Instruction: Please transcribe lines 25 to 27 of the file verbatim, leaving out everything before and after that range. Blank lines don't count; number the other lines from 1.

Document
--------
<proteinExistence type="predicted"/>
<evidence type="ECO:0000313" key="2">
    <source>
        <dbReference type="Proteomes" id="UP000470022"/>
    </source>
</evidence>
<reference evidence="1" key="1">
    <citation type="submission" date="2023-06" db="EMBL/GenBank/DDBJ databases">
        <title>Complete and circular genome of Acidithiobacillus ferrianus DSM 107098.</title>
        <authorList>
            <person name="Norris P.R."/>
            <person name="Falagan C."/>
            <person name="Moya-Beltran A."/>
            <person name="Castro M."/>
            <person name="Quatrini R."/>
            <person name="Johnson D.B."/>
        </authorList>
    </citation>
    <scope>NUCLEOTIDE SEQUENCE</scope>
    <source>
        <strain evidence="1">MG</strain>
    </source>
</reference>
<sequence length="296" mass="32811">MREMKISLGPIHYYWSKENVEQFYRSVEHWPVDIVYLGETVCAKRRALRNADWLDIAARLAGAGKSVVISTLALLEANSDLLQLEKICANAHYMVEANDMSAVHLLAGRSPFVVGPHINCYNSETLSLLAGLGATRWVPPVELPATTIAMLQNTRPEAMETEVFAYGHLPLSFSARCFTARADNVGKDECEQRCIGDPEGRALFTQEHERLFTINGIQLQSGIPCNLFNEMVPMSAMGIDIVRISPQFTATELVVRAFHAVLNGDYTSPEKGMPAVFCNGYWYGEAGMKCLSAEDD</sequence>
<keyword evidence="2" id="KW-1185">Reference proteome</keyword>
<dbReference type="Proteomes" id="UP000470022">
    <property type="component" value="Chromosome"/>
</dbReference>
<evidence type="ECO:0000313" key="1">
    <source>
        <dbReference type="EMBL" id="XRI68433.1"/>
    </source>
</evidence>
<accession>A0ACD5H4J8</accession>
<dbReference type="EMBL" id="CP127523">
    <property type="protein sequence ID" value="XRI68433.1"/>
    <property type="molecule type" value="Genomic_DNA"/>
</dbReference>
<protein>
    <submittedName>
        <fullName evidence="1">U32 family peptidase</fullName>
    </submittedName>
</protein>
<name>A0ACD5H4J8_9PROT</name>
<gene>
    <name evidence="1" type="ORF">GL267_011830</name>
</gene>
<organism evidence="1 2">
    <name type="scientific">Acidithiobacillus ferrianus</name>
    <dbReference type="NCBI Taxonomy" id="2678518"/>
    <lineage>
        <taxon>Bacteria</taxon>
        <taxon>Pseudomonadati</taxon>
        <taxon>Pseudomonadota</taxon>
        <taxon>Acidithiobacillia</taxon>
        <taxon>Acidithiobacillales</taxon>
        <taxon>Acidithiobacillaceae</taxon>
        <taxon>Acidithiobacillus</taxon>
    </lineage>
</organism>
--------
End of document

<keyword evidence="2" id="KW-1185">Reference proteome</keyword>
<dbReference type="Proteomes" id="UP000470022">
    <property type="component" value="Chromosome"/>